By: Sara Israelsen-Hartley

June 20, 2018

WASHINGTON — For years, Marc Brackett, founding director of the Yale Center for Emotional Intelligence, has been asking people — especially teens — how they feel.

In one survey of more than 22,000 high schoolers, 75 percent of the responses were negative, while only 2 percent were neutral.

“Tired, bored, stressed — that’s how high school students feel,” Brackett said Friday during the annual Mental Health America conference in Washington, D.C. “How many of you feel that’s a recipe for mental health, innovation, creativity, achieving purpose and passion and having your dreams come true?”

Today’s schools are increasingly filled with anxious, depressed students and teachers on the verge of burnout and breakdown, say Brackett and other experts, leading many districts and educational associations to list mental health as their number one concern.

“Schools are the de facto pediatric mental health associations in this country,” said Chelsea Prax, senior associate of the American Federation of Teachers’ Children’s Health, Safety and Well-Being Program. “All of us need to ask ourselves if we’re comfortable with that.”

Where kids are

Experts know that 1 in 5 youth experience mental illness and that half of lifelong mental illnesses begin by age 14.

School psychologist Christina Ramirez sees those struggles every day in her Chicago-area high school.

In the last three school years, she’s seen the number of hospitalizations for mental illnesses like depression, anxiety, substance abuse and anorexia jump from 24 to 39 to 63 — and that was just through February of this year.

Some of these problems stem from, or mask, early childhood trauma, whether through abuse, neglect or household dysfunction, like having a parent die or get divorced, seeing neighborhood violence, living with someone on drugs or simply scraping by financially, among others.

These adverse childhood experiences or ACEs, can have life-long impacts, and the more ACEs a child has, the higher the risk emotional and behavioral problems, said Christina Bethell, a professor at Johns Hopkins Bloomberg School of Public Health and director of the Child and Adolescent Health Measurement Initiative.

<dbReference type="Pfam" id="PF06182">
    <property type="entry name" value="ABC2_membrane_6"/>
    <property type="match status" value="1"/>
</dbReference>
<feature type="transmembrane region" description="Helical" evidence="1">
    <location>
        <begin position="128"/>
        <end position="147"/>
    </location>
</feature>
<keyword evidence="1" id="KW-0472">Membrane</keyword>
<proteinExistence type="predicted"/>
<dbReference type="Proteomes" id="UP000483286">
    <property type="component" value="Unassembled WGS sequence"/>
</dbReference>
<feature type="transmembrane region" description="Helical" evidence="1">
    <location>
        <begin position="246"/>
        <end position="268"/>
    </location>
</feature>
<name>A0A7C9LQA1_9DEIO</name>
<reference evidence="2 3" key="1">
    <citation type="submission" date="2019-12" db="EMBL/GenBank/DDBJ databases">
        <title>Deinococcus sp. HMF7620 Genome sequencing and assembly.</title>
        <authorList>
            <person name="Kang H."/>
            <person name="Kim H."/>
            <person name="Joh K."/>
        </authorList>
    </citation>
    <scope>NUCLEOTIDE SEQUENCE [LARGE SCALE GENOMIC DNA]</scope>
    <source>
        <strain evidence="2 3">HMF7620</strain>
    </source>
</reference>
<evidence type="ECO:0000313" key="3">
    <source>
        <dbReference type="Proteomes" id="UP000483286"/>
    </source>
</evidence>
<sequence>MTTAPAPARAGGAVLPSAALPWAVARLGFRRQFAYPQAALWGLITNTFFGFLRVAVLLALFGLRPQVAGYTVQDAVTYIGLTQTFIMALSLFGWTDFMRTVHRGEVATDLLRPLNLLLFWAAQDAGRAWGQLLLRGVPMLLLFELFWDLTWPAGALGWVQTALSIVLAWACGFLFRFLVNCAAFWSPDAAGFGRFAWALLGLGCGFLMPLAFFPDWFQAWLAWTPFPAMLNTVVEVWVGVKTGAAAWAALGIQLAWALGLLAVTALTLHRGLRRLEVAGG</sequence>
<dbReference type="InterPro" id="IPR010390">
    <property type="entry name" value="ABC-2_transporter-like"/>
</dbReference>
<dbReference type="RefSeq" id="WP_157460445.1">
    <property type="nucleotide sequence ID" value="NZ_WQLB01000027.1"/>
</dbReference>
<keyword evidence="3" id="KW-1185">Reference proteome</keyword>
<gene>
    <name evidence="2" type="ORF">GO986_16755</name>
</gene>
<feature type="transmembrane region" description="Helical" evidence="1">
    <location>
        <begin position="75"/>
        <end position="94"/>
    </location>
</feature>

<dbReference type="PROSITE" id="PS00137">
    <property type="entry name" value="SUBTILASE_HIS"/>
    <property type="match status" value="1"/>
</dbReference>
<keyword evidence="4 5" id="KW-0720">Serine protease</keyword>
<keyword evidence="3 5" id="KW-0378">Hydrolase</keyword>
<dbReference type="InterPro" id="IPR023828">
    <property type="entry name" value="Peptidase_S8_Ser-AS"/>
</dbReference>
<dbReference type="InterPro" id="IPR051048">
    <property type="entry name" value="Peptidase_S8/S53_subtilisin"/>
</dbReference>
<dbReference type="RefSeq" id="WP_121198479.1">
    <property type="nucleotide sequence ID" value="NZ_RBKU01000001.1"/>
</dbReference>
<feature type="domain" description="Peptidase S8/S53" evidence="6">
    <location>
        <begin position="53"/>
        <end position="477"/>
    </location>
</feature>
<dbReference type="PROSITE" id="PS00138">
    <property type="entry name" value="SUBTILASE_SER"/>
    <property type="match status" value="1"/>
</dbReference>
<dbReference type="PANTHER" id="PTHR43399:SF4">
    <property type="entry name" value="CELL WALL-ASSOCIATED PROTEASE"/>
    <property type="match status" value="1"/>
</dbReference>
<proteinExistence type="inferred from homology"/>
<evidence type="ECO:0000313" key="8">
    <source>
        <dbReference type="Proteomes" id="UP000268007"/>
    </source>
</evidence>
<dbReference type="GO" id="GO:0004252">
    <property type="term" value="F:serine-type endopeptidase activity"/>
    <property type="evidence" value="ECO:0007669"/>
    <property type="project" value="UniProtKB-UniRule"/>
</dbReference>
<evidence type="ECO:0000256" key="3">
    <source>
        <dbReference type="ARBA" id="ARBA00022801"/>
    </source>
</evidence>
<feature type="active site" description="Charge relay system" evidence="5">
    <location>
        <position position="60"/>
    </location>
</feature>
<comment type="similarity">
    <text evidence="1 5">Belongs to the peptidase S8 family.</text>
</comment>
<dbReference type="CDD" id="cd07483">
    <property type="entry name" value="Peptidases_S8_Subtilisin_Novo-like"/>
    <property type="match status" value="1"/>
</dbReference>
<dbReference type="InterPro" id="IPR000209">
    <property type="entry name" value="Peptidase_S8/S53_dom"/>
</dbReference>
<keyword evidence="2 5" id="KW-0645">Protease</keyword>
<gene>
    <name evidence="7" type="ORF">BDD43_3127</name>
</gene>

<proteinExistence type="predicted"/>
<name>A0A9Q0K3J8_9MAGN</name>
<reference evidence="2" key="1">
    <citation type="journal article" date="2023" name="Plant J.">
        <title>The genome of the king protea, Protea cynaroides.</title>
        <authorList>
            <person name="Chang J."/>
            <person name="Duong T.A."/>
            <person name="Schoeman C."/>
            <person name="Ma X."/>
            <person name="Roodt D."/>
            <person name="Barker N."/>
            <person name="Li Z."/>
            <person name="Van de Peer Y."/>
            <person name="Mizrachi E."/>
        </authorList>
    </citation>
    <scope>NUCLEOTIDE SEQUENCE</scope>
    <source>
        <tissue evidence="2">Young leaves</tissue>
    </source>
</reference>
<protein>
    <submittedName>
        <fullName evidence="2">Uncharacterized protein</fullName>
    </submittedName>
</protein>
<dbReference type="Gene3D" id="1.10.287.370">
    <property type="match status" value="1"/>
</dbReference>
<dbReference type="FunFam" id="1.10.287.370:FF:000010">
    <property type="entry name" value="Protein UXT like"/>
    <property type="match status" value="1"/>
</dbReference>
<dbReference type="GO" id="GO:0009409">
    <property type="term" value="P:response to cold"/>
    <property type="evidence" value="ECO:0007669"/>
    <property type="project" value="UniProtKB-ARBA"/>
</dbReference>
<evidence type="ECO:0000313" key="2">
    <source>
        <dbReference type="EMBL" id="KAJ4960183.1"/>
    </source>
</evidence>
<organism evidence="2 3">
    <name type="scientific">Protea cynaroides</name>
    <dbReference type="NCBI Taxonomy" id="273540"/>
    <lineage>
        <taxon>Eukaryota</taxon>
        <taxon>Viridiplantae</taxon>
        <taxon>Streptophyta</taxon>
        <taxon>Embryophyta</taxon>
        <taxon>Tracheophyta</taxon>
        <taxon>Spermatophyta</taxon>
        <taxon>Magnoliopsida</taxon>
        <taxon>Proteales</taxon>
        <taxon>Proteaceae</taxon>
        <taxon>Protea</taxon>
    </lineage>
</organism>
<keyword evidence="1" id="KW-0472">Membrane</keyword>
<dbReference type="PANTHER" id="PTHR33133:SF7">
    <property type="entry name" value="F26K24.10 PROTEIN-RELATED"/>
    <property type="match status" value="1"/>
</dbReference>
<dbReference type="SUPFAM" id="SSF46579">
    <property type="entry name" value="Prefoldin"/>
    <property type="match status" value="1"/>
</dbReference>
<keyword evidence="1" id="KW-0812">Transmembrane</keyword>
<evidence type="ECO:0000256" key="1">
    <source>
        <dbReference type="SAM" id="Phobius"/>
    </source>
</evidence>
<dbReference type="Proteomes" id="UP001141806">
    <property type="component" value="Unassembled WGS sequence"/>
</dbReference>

For preschoolers who have already dealt with something traumatic, 18 percent had a hard time making and keeping friends, compared with 10 percent of kids who had no ACEs.

Even one ACE makes it harder for kids to calm down, control their temper, stay focused and finish tasks, compared to kids who haven’t experienced an adverse event, Bethell said.

By ages 6 and 7 years old, more than three-quarters of kids with zero ACEs are “definitely engaged” in school, compared to just 58 percent of kids with one ACE, according to her research.

“Where can we impact these children’s lives and adolescents’ lives the most?” asks Sarah Davidon, research director of Mental Health Colorado. Davidon and her team kept coming back to schools, and recently released a “School Mental Health Toolkit,” filled with evidenced-based programs and best practices to help schools feel better equipped to help students.

Impact on teachers

Despite listing mental health as a top concern, fewer than 1 in 5 school officials said their school was prepared to meet those needs, according to a 2015 survey by the American Federation of Teachers, a labor union group.

It’s not that schools aren’t trying — there’s a growing push to teach social-emotional learning — but it’s often a patchwork approach, or dependent on a handful of energetic teachers, rather than fully incorporated into the curriculum, experts say.

Which means many teachers know they’re on the front lines of children’s mental health treatment, but lack the training, resources, pay and connections to do what they’d like to do for children, Prax said.